Lymph nodes are small groups of tissue that filter your body fluids. The lymph nodes in your underarm also known as axillary lymph nodes filter the fluid that comes from your breast. The axillary node dissection is a test to determine if your cancer has spread from the breast. It is a surgical procedure that is not curative but rather helps provide a detailed diagnosis. A specified amount of fat tissue (containing the nodes) is removed from under the arm of your affected breast.
Sentinel node biopsy is an new technique in which fewer nodes are sampled. This procedure may be on option instead of a full axillary node dissection in the future.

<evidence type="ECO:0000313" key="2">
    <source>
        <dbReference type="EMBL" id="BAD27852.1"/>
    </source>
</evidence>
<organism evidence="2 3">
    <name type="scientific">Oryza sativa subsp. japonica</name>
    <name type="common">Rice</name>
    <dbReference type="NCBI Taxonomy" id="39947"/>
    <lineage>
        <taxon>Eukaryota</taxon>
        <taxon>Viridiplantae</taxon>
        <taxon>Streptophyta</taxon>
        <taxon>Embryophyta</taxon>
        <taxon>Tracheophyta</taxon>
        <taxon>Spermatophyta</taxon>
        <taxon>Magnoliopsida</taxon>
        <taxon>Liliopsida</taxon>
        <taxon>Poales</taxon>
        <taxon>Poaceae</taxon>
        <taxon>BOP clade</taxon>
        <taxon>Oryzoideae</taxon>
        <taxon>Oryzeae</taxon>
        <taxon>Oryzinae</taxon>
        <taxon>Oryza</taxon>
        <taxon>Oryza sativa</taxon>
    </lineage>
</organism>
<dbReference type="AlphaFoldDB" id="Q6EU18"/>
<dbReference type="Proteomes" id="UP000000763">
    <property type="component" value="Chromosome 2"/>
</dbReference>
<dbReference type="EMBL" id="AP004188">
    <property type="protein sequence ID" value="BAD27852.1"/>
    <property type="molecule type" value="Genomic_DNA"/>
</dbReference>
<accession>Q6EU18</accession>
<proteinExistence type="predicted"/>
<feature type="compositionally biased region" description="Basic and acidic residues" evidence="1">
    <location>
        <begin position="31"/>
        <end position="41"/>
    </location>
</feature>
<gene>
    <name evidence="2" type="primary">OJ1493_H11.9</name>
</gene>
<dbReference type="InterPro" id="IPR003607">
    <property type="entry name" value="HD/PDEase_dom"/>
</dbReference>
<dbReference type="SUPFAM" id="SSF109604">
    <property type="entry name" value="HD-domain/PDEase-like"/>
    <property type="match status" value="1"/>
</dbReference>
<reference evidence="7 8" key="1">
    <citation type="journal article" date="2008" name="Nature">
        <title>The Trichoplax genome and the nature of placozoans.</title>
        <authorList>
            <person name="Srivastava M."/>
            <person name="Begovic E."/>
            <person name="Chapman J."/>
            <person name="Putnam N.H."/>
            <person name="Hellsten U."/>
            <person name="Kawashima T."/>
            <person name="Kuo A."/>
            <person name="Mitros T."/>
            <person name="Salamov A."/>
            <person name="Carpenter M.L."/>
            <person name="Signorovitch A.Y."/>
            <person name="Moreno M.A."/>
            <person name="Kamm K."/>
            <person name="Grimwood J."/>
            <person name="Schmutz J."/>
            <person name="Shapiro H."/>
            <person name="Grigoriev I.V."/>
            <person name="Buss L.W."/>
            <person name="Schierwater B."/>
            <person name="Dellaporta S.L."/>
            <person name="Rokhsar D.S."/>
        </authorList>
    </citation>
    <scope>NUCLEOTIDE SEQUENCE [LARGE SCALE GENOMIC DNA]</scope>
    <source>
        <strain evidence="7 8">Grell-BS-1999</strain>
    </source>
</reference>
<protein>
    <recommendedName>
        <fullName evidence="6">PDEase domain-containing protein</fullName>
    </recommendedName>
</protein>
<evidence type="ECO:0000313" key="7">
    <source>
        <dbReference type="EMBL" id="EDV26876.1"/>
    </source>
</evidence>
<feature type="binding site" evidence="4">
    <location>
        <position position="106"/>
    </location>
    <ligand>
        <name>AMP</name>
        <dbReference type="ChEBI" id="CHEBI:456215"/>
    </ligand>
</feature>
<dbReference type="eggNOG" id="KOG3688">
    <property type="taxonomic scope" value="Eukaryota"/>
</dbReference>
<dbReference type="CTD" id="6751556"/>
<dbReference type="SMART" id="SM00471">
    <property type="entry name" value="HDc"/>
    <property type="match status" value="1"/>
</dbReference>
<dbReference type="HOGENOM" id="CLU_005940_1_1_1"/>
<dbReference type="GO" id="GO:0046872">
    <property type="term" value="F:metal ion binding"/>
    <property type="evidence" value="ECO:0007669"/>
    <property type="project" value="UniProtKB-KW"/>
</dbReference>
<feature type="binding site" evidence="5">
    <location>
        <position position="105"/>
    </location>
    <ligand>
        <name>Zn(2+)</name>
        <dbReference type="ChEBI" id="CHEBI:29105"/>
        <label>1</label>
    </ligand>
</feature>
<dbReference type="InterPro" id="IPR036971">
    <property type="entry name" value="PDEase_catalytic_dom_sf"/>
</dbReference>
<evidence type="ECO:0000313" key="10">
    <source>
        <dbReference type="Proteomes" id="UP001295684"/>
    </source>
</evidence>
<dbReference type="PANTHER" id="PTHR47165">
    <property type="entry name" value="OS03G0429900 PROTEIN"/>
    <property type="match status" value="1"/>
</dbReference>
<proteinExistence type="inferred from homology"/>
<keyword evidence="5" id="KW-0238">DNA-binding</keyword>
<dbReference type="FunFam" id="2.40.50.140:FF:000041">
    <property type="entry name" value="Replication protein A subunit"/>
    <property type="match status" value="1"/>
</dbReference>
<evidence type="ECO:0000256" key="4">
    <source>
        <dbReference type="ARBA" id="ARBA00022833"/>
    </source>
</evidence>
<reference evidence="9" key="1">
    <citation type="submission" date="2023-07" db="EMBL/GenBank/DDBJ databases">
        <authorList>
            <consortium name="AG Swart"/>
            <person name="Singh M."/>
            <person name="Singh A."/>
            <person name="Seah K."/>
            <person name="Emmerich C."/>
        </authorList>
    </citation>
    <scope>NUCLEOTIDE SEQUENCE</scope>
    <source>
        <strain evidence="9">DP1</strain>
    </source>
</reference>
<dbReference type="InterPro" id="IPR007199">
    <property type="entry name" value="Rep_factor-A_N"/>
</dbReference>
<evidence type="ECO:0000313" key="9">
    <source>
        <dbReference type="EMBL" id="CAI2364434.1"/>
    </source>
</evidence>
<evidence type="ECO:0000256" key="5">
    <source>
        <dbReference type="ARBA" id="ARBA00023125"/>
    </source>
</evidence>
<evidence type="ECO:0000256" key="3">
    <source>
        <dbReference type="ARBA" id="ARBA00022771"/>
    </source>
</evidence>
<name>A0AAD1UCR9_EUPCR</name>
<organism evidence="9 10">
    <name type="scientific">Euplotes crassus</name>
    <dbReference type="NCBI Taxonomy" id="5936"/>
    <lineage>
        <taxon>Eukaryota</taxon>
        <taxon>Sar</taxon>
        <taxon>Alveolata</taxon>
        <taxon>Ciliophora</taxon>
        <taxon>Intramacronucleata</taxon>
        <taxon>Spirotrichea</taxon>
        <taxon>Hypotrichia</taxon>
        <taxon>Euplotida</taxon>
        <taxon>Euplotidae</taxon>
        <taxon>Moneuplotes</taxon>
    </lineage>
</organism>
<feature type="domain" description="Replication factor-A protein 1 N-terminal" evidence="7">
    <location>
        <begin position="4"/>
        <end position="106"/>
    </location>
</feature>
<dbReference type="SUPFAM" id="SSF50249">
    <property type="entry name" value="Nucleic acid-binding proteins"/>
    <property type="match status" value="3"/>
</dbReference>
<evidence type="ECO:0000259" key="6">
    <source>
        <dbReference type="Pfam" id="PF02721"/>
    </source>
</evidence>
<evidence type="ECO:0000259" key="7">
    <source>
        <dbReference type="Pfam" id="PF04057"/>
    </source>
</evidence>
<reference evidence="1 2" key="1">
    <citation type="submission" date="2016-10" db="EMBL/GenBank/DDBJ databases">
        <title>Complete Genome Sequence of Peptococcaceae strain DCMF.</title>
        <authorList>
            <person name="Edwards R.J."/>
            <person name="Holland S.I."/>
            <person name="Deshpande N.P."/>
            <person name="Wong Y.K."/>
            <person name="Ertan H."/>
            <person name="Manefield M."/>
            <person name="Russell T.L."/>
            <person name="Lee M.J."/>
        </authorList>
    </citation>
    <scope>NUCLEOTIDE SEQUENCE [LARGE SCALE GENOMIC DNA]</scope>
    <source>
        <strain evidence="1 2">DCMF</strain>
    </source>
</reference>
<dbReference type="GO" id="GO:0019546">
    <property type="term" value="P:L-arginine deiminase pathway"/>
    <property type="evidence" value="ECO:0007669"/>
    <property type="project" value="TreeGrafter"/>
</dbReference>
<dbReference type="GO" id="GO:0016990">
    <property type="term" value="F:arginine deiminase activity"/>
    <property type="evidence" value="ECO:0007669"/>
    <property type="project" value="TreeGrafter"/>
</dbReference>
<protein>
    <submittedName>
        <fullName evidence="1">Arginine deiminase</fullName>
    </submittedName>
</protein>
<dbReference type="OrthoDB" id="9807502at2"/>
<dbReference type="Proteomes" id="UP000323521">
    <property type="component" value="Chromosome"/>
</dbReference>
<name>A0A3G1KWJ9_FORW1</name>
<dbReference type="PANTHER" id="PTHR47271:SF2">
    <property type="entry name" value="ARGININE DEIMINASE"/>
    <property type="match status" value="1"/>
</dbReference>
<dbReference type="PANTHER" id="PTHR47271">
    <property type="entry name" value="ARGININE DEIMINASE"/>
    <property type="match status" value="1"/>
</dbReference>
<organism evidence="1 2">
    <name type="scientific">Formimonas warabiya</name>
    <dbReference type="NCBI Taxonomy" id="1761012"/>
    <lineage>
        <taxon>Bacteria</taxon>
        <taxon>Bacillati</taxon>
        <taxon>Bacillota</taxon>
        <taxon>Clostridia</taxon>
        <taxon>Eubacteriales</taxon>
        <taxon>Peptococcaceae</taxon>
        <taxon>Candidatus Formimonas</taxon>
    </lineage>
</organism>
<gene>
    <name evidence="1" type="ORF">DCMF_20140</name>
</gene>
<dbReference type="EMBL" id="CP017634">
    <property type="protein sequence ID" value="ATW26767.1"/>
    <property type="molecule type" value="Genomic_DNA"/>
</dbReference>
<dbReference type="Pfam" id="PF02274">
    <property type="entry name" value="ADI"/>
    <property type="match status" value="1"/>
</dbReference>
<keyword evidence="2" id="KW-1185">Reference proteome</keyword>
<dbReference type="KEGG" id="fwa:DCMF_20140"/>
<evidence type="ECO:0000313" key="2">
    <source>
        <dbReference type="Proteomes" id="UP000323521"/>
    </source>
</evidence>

Axillary node dissection is not usually recommended for ductal cancer in situ. Most oncology experts agree that the risks of axillary node dissection outweigh the benefits for women with ductal cancer in situ. Less than one percent of these patients' cancer will have spread to the lymph nodes.
However, Axillary node dissection is usually recommended for invasive breast cancer.
In any case, it is a good idea for you to meet with your surgeon to carefully weigh the risks and benefits before choosing this procedure.